At 70 Peter suffered a paralytic seizure, but he continued to preach and write with the aid of a secretary until his death in his hometown (Nijmegen, Netherlands) on December 21, 1597. His body was interred before the high altar of the Church of Saint Nicholas in Fribourg. His relics were translated to the Church of Saint Michael at the Jesuit College in Fribourg in 1625.
From 1580 until his death in 1597 he labored and suffered much in Switzerland. His last six years were spent in patient endurance and long hours of prayer in the college of Fribourg, now that broken health had made further active work impossible. Soon after his death, December 21st, 1597, his tomb began to be venerated, and numerous miracles were attributed to his intercession. He had the unique honor of being canonized and declared a doctor of the church on the same day, June 21st, 1925.
Peter’s untiring efforts are an apt example for those involved in the renewal of the Church or the growth of moral consciousness in business or government. He is regarded as one of the creators of the Catholic press, and can easily be a model for the Christian author or journalist. Teachers can see in his life a passion for the transmission of truth. Whether we have much to give, as Peter Canisius did, or whether we have only a little to give, as did the poor widow in the Gospel (see Luke 21:1–4), the important thing is to give our all. It is in this way that Peter is so exemplary for Christians in an age of rapid change when we are called to be in the world but not of the world.
-by Franz Xavier Zettler, 1911, in Munich
“It was as if You opened to me the Heart in Your most Sacred Body; I seemed to see it directly before my eyes. You told me to drink from this fountain, inviting me, that is, to draw the waters of my salvation from Your wellsprings, my Savior. I was most eager that streams of faith, hope and love should flow into me from that Source. I was thirsting for poverty, chastity, obedience. I asked to be made wholly clean by You, to be clothed by You, to be made resplendent by You…So, after daring to approach Your most loving Heart, and to plunge my thirst into it, I received a promise from You of a garment made of three parts: these were to cover my soul in its nakedness, and to belong especially to my religious profession. They were peace, love, and perseverance. Protected by this garment of salvation, I was confident that I would lack nothing but all would succeed and give You glory.””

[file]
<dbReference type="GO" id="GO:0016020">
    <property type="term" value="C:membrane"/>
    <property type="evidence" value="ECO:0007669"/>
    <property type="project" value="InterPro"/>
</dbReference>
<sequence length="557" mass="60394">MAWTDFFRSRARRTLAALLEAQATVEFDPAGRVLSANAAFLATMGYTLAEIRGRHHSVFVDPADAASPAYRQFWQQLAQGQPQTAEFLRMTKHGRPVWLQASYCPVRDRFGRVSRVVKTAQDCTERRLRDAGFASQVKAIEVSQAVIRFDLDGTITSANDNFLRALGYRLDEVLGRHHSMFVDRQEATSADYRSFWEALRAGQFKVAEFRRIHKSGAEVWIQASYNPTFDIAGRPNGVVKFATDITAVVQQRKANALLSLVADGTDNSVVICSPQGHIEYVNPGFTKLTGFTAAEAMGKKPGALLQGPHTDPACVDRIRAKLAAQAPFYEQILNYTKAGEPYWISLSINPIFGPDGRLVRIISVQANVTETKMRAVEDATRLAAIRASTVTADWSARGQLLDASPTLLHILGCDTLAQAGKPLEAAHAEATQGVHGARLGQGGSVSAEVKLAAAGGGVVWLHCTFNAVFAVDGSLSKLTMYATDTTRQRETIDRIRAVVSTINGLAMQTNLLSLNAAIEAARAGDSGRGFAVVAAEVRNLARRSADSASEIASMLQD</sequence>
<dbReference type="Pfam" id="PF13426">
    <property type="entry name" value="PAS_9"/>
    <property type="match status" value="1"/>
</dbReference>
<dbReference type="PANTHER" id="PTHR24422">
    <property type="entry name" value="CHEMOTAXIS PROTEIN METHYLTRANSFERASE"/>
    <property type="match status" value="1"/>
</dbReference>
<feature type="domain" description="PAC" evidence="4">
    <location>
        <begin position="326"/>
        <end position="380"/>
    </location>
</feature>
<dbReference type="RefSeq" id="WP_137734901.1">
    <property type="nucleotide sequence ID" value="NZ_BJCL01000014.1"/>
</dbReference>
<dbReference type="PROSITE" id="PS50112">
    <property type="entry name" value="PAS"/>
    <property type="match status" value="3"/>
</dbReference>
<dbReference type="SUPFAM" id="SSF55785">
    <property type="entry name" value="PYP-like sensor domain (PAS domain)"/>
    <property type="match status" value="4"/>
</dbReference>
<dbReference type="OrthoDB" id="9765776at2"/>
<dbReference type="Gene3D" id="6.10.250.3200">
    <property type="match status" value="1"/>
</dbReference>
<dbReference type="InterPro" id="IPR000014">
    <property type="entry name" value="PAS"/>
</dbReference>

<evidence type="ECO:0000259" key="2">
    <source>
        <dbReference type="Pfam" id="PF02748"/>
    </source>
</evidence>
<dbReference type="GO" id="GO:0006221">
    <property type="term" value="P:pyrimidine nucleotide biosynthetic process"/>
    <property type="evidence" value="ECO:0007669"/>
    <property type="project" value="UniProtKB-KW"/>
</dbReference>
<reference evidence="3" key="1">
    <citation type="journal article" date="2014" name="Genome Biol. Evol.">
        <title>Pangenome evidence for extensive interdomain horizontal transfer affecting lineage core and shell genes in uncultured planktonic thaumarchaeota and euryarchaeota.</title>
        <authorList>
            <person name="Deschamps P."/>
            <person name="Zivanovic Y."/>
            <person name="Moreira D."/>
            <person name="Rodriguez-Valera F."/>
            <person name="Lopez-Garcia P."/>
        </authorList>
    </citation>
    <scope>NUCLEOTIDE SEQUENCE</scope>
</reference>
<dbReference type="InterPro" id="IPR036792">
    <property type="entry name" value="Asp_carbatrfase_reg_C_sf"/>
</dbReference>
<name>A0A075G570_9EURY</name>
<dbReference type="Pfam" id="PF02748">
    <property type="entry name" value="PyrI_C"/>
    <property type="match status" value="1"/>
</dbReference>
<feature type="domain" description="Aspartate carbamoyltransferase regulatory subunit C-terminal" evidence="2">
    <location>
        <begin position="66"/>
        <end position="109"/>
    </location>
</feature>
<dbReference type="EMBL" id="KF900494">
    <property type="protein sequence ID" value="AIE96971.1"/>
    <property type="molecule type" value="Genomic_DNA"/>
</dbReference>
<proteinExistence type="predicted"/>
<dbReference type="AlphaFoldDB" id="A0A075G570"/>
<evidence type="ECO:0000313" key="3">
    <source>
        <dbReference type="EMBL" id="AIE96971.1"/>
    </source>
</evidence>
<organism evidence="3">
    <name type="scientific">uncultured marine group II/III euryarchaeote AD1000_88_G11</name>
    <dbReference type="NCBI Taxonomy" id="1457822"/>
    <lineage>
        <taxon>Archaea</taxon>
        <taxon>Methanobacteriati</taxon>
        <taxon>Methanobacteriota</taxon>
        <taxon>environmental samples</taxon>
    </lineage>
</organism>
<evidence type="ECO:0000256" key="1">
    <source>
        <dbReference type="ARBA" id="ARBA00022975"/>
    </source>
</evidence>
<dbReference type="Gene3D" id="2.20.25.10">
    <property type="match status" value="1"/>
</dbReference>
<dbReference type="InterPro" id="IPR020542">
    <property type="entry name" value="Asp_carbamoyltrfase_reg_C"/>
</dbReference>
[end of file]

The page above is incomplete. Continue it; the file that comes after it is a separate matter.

–St. Peter Canisius, SJ, before he set out for Germany, having received the apostolic blessing, describing the profound spiritual experience he underwent
With sincere Marian devotion, St. Peter wrote the following words to his step-Mother:
I am sending you a picture of Our Lady as a pledge of affectionate remembrance. May it serve you as a mirror and bring you comfort when sorrow floods into your soul. All her life long holy Mother Mary endured a thousand sorrows and anxieties on account of her dear Son, because even while He was still a child she saw clearly in the light of her heavenly meditations all the sufferings that awaited His tender limbs. Her tears used to fall on the little hands and feet that one day great nails would violently pierce, and she used to kiss the holy brow destined for its crown of thorns. So, dearest Mother, offer up all your affliction in union with the sorrows of the holy Mother of God. Place all your troubles and anxieties in the stricken heart of the Queen of Heaven, for she can protect you better than could all mankind put together. Do not take so much to heart what cannot now be changed.”
-St Peter Canisius, SJ, as edited by Fr. James Brodrick, SJ, (Jesuit Way — an imprint of Loyola Press) 62.
St. Peter sent his mother an image of Our Lady and counseled her to turn all her troubles and anxieties over to the stricken heart of the Queen of Heaven. Today, when I see my image of Our Lady, I will follow the advice of St. Peter Canisius, Doctor of the Church, and turn my troubles over to Our Lady.
Consecration to the Immaculate is a daily process. St. Peter Canisius reminds us in his commentary on the Hail Mary that our Lady already watches over us in a daily way:
“To be sure, walking in the footsteps of the Holy Fathers, we not only salute the praiseworthy and admirable Virgin, who is as a lily among thorns, but we also believe and profess her to be endowed with such great power that she can listen to, assist and favor poor mortals as long as they especially commend themselves and their desires to her and suppliantly expect daily grace through her motherly intercession.”
-St Peter Canisius, SJ, as edited by Fr. Christopher Rengers, O.F.M. Cap., The 33 Doctors of the Church, (Tan Books: 2000), p. 473.
Saint Peter Canisius, you saw the good in even the most troublesome of people. You found their talents and used them. Help me to see beyond the behavior of others that may bother me to the gifts God has given them. Amen.